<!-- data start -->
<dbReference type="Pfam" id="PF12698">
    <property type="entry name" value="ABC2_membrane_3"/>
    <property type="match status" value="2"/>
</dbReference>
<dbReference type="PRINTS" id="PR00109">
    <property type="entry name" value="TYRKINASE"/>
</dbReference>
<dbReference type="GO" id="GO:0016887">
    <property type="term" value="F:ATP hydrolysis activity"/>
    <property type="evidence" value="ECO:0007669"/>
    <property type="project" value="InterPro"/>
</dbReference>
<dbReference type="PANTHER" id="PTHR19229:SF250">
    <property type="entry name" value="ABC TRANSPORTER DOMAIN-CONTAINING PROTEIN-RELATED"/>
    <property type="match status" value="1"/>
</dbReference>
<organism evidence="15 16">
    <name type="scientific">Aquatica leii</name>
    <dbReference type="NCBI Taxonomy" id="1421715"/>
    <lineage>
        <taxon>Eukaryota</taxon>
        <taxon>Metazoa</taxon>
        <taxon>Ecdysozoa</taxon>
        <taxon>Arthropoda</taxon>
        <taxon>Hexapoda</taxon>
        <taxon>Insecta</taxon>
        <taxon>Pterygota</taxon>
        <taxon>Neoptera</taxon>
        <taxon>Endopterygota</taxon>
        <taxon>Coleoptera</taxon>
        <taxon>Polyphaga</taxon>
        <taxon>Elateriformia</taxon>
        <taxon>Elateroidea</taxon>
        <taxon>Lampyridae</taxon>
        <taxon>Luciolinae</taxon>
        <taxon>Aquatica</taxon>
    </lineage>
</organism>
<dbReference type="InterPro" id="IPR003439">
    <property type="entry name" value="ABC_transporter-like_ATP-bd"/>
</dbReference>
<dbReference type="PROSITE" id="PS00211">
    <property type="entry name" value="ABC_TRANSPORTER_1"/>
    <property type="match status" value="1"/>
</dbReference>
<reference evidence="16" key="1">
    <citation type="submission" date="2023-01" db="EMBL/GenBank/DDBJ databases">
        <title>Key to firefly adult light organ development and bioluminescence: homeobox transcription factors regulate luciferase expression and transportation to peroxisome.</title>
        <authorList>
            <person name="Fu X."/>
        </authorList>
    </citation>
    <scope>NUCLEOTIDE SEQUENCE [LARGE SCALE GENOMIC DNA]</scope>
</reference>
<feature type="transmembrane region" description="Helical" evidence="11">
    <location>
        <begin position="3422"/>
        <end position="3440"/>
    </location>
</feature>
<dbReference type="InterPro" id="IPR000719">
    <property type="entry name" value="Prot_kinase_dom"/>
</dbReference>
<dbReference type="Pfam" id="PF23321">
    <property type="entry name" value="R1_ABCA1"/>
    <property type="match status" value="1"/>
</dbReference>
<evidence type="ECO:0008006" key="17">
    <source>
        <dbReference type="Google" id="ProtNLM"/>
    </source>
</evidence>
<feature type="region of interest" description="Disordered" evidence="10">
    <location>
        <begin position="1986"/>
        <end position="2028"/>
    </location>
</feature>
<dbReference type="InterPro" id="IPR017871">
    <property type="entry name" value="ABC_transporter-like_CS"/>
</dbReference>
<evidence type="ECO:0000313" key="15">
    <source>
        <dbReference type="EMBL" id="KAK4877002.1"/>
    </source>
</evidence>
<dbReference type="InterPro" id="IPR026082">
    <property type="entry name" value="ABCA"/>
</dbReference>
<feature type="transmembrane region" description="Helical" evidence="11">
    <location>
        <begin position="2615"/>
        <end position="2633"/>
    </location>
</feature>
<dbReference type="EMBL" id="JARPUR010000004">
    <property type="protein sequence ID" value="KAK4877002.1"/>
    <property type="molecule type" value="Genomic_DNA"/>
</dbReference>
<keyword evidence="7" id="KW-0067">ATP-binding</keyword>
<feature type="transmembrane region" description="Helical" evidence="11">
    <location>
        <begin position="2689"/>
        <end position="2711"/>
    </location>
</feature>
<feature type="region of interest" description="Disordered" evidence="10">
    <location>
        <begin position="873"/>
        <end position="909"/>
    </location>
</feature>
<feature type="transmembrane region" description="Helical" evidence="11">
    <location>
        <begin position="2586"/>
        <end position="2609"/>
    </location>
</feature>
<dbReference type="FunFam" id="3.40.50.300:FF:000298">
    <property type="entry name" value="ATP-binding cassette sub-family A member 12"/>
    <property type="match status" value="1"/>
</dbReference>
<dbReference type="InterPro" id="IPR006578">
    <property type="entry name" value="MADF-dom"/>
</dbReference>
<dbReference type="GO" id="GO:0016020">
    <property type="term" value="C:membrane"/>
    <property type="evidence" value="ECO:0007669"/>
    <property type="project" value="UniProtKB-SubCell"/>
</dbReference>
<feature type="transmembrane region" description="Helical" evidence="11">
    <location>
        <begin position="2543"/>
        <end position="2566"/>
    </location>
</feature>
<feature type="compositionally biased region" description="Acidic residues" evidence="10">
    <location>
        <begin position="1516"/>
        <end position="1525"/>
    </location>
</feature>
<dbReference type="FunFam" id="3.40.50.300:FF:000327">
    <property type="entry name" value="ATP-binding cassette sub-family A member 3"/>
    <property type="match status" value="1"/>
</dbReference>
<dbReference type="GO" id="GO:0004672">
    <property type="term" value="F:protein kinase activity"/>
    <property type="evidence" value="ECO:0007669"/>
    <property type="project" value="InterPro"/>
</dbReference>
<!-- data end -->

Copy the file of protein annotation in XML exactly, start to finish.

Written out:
<dbReference type="Pfam" id="PF12698">
    <property type="entry name" value="ABC2_membrane_3"/>
    <property type="match status" value="2"/>
</dbReference>
<dbReference type="PRINTS" id="PR00109">
    <property type="entry name" value="TYRKINASE"/>
</dbReference>
<dbReference type="GO" id="GO:0016887">
    <property type="term" value="F:ATP hydrolysis activity"/>
    <property type="evidence" value="ECO:0007669"/>
    <property type="project" value="InterPro"/>
</dbReference>
<dbReference type="PANTHER" id="PTHR19229:SF250">
    <property type="entry name" value="ABC TRANSPORTER DOMAIN-CONTAINING PROTEIN-RELATED"/>
    <property type="match status" value="1"/>
</dbReference>
<organism evidence="15 16">
    <name type="scientific">Aquatica leii</name>
    <dbReference type="NCBI Taxonomy" id="1421715"/>
    <lineage>
        <taxon>Eukaryota</taxon>
        <taxon>Metazoa</taxon>
        <taxon>Ecdysozoa</taxon>
        <taxon>Arthropoda</taxon>
        <taxon>Hexapoda</taxon>
        <taxon>Insecta</taxon>
        <taxon>Pterygota</taxon>
        <taxon>Neoptera</taxon>
        <taxon>Endopterygota</taxon>
        <taxon>Coleoptera</taxon>
        <taxon>Polyphaga</taxon>
        <taxon>Elateriformia</taxon>
        <taxon>Elateroidea</taxon>
        <taxon>Lampyridae</taxon>
        <taxon>Luciolinae</taxon>
        <taxon>Aquatica</taxon>
    </lineage>
</organism>
<dbReference type="InterPro" id="IPR003439">
    <property type="entry name" value="ABC_transporter-like_ATP-bd"/>
</dbReference>
<dbReference type="PROSITE" id="PS00211">
    <property type="entry name" value="ABC_TRANSPORTER_1"/>
    <property type="match status" value="1"/>
</dbReference>
<reference evidence="16" key="1">
    <citation type="submission" date="2023-01" db="EMBL/GenBank/DDBJ databases">
        <title>Key to firefly adult light organ development and bioluminescence: homeobox transcription factors regulate luciferase expression and transportation to peroxisome.</title>
        <authorList>
            <person name="Fu X."/>
        </authorList>
    </citation>
    <scope>NUCLEOTIDE SEQUENCE [LARGE SCALE GENOMIC DNA]</scope>
</reference>
<feature type="transmembrane region" description="Helical" evidence="11">
    <location>
        <begin position="3422"/>
        <end position="3440"/>
    </location>
</feature>
<dbReference type="InterPro" id="IPR000719">
    <property type="entry name" value="Prot_kinase_dom"/>
</dbReference>
<dbReference type="Pfam" id="PF23321">
    <property type="entry name" value="R1_ABCA1"/>
    <property type="match status" value="1"/>
</dbReference>
<evidence type="ECO:0008006" key="17">
    <source>
        <dbReference type="Google" id="ProtNLM"/>
    </source>
</evidence>
<feature type="region of interest" description="Disordered" evidence="10">
    <location>
        <begin position="1986"/>
        <end position="2028"/>
    </location>
</feature>
<dbReference type="InterPro" id="IPR017871">
    <property type="entry name" value="ABC_transporter-like_CS"/>
</dbReference>
<evidence type="ECO:0000313" key="15">
    <source>
        <dbReference type="EMBL" id="KAK4877002.1"/>
    </source>
</evidence>
<dbReference type="InterPro" id="IPR026082">
    <property type="entry name" value="ABCA"/>
</dbReference>
<feature type="transmembrane region" description="Helical" evidence="11">
    <location>
        <begin position="2615"/>
        <end position="2633"/>
    </location>
</feature>
<dbReference type="EMBL" id="JARPUR010000004">
    <property type="protein sequence ID" value="KAK4877002.1"/>
    <property type="molecule type" value="Genomic_DNA"/>
</dbReference>
<keyword evidence="7" id="KW-0067">ATP-binding</keyword>
<feature type="transmembrane region" description="Helical" evidence="11">
    <location>
        <begin position="2689"/>
        <end position="2711"/>
    </location>
</feature>
<feature type="region of interest" description="Disordered" evidence="10">
    <location>
        <begin position="873"/>
        <end position="909"/>
    </location>
</feature>
<feature type="transmembrane region" description="Helical" evidence="11">
    <location>
        <begin position="2586"/>
        <end position="2609"/>
    </location>
</feature>
<dbReference type="FunFam" id="3.40.50.300:FF:000298">
    <property type="entry name" value="ATP-binding cassette sub-family A member 12"/>
    <property type="match status" value="1"/>
</dbReference>
<dbReference type="InterPro" id="IPR006578">
    <property type="entry name" value="MADF-dom"/>
</dbReference>
<dbReference type="GO" id="GO:0016020">
    <property type="term" value="C:membrane"/>
    <property type="evidence" value="ECO:0007669"/>
    <property type="project" value="UniProtKB-SubCell"/>
</dbReference>
<feature type="transmembrane region" description="Helical" evidence="11">
    <location>
        <begin position="2543"/>
        <end position="2566"/>
    </location>
</feature>
<feature type="compositionally biased region" description="Acidic residues" evidence="10">
    <location>
        <begin position="1516"/>
        <end position="1525"/>
    </location>
</feature>
<dbReference type="FunFam" id="3.40.50.300:FF:000327">
    <property type="entry name" value="ATP-binding cassette sub-family A member 3"/>
    <property type="match status" value="1"/>
</dbReference>
<dbReference type="GO" id="GO:0004672">
    <property type="term" value="F:protein kinase activity"/>
    <property type="evidence" value="ECO:0007669"/>
    <property type="project" value="InterPro"/>
</dbReference>